At 6:02 Monday morning, an email from Miranda July interrupted some groggy Facebook meandering (an element of my morning tedium I admit with chagrin). The subject line read, "an email that includes a dream you had."
Every Monday, through November 11, artist and filmmaker Miranda July will forward you an email from a handful of her noteworthy friends and acquaintances. For a twenty week project titled We Think Alone, July has summoned the likes of Kirsten Dunst, Lena Dunham, Karim Abdul-Jabar, and Catherine Opie, forwarding a selection of their private emails around a theme that she assigns. Like a modern-day collection of letters, We Think Alone, is a transient and familiar gesture of what July describes as self-portraiture.
Emails to your mom, about money, that give advice, or that mention Barack Obama, are examples of recent themes. The participants embrace varying levels of sharing. For the "something you want" week, actress Kirsten Dunst shared an email with the subject line "My mom and I" that included a photo of two sets of feet wearing matching Charlotte Olympia Cat-Face Velvet flats. That same week, basketball legend Karim Abdul Jabbar sent a punchy email to his son suggesting a birthday present idea, since his son is "always complaining [he] can't think of anything to get [Karim Abdul-Jabbar] for his birthday." Attached is a photo and specifications for a new set of annotated Sherlock Holmes novels. "Something you want" is put forward in varying levels of depth and intimacy, as writer Etgar Keret, sent the last photo of his son with his father.
We have grown accustomed to consuming presentations of people's lives through digital and social media with varied degrees of selective hunger. We Think Alone is no different. Photographer Catherine Opie's forward of an ad for a digital photography seminar from 2007 looks just like much of the junk mail that fills our digital trashcans. The email coming from Opie makes it no more interesting, (although as a longtime fan I did hope it would). This is a straightforward email project meant to exist in its true form -- as email. Appreciatively, July doesn't sexy-up the aesthetics, form or content. But on the other hand, within what seems like the exhausting life project of keeping up with emails, We Think Alone, can't help but also pile up in your inbox along with the emails from your mom, boss or best friend.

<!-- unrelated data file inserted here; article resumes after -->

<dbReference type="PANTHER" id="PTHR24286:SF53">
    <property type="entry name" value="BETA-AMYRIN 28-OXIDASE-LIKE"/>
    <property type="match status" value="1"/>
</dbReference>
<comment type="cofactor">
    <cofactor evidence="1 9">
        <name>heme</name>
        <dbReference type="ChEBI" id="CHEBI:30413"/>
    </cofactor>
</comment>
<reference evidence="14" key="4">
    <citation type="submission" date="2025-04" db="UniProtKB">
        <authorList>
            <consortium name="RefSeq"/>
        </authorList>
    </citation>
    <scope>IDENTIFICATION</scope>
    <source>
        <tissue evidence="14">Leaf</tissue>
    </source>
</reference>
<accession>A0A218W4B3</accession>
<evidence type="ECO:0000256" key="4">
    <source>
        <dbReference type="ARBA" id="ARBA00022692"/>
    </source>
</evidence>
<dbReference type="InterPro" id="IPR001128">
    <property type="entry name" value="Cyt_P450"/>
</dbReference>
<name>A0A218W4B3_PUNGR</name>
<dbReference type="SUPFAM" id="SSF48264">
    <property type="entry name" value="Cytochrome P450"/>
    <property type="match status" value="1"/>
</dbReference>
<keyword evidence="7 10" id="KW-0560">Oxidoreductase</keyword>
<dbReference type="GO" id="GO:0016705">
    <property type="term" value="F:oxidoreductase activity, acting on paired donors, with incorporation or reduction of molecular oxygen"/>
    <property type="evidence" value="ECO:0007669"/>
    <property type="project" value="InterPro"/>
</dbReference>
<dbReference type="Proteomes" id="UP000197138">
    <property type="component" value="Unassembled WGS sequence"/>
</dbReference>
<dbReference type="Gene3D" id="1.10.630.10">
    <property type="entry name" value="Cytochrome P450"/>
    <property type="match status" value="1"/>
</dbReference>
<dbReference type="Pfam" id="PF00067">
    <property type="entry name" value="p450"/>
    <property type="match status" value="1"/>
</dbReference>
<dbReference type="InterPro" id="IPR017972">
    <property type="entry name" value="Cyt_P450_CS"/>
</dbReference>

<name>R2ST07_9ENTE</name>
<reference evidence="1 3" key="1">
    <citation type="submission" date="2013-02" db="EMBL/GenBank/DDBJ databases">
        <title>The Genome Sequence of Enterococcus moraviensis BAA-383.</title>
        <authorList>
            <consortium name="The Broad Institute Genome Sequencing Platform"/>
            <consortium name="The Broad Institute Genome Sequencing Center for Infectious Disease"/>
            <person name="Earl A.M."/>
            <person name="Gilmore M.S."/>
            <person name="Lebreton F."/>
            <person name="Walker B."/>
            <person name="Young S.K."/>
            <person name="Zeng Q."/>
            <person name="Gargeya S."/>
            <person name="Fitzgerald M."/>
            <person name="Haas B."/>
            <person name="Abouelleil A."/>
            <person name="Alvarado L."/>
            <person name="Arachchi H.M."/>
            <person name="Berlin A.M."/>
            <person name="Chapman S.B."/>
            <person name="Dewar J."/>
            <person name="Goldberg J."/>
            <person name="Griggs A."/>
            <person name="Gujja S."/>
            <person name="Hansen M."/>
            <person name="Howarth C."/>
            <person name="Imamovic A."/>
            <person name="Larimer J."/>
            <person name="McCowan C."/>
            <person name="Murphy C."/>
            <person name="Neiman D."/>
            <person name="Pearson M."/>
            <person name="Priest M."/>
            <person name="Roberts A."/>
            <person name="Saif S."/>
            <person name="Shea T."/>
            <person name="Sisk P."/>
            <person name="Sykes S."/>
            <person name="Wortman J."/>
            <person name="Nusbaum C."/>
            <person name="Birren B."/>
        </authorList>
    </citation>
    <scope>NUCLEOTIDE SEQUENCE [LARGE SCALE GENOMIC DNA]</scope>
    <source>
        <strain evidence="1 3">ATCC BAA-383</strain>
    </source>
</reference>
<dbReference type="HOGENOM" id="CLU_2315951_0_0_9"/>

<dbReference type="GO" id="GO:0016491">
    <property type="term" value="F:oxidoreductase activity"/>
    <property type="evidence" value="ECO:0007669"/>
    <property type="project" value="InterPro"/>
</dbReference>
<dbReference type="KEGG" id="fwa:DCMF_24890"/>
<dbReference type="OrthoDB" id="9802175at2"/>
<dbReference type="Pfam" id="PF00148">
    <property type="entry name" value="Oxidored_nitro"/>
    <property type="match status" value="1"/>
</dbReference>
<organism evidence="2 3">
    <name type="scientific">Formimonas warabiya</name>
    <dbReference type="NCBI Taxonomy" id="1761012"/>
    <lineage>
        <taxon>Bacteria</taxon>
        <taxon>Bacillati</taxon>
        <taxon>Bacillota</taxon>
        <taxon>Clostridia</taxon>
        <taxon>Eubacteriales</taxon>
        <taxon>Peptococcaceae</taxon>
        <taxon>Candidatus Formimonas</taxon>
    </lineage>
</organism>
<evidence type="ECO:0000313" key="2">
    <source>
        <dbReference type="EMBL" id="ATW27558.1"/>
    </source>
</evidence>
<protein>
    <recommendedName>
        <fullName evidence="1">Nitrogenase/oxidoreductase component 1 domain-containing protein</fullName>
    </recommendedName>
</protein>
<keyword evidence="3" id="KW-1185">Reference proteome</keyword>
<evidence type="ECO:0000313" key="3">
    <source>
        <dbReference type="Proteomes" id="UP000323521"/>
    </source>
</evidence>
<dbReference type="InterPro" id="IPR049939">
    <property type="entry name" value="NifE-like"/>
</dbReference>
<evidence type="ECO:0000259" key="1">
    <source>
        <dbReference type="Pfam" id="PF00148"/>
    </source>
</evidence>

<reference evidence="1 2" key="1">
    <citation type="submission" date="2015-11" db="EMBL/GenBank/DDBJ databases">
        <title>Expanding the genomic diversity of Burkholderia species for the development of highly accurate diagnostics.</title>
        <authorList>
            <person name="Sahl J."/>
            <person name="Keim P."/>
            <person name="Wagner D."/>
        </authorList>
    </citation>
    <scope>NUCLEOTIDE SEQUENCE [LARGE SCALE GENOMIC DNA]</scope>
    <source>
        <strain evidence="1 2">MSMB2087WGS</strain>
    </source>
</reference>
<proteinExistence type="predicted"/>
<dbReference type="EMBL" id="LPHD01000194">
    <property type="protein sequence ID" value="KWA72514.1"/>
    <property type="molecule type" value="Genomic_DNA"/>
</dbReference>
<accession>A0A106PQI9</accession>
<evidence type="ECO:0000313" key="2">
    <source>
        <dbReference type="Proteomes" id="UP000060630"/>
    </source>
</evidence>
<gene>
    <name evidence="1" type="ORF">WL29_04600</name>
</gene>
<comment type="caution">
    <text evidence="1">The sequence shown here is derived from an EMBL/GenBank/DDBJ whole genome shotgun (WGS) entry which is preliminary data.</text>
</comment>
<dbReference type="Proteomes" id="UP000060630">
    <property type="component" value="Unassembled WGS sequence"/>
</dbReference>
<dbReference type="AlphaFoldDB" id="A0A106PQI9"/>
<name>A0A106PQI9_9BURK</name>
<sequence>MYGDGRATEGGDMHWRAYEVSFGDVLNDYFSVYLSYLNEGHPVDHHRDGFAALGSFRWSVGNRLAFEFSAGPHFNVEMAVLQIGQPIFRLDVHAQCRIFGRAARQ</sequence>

But if you are willing to take a break from your own email, to read more email, there are quiet moments of notable reward. These messages add layers to the constructed public personas we eagerly consume. One week, Lena Dunham shares a heartfelt apology email to her mother, artist Laurie Simmons, and in another email passionate advice to a friend in an unsupportive relationship. Fans would expect nothing less from Dunham, whose career and public persona embrace an awkward, sincere and exposing intimacy, whether you love or hate her for it.
Like our inboxes in general, We Think Alone is full of emails that are boring, heartfelt, professionally distant, weird and misunderstood all at the same time. Emails are inherently personal and private even though they are directed towards other people and leave footprints we can't see or follow. They are often composed and consumed in private ways and places, in your living room, in bed watching reality TV with a partner, on the toilet, at the gym, or while you fall asleep. And yet, they are fundamentally an exchange. Maybe, "we think alone" less than we ever have before, even if we are spending more and more time physically apart. Perhaps this physical distance is why we are so hungry for other people's lives.
Miranda July's We Think Alone project runs through November 11, 2013, in an inbox near you. For more information, visit wethinkalone.com.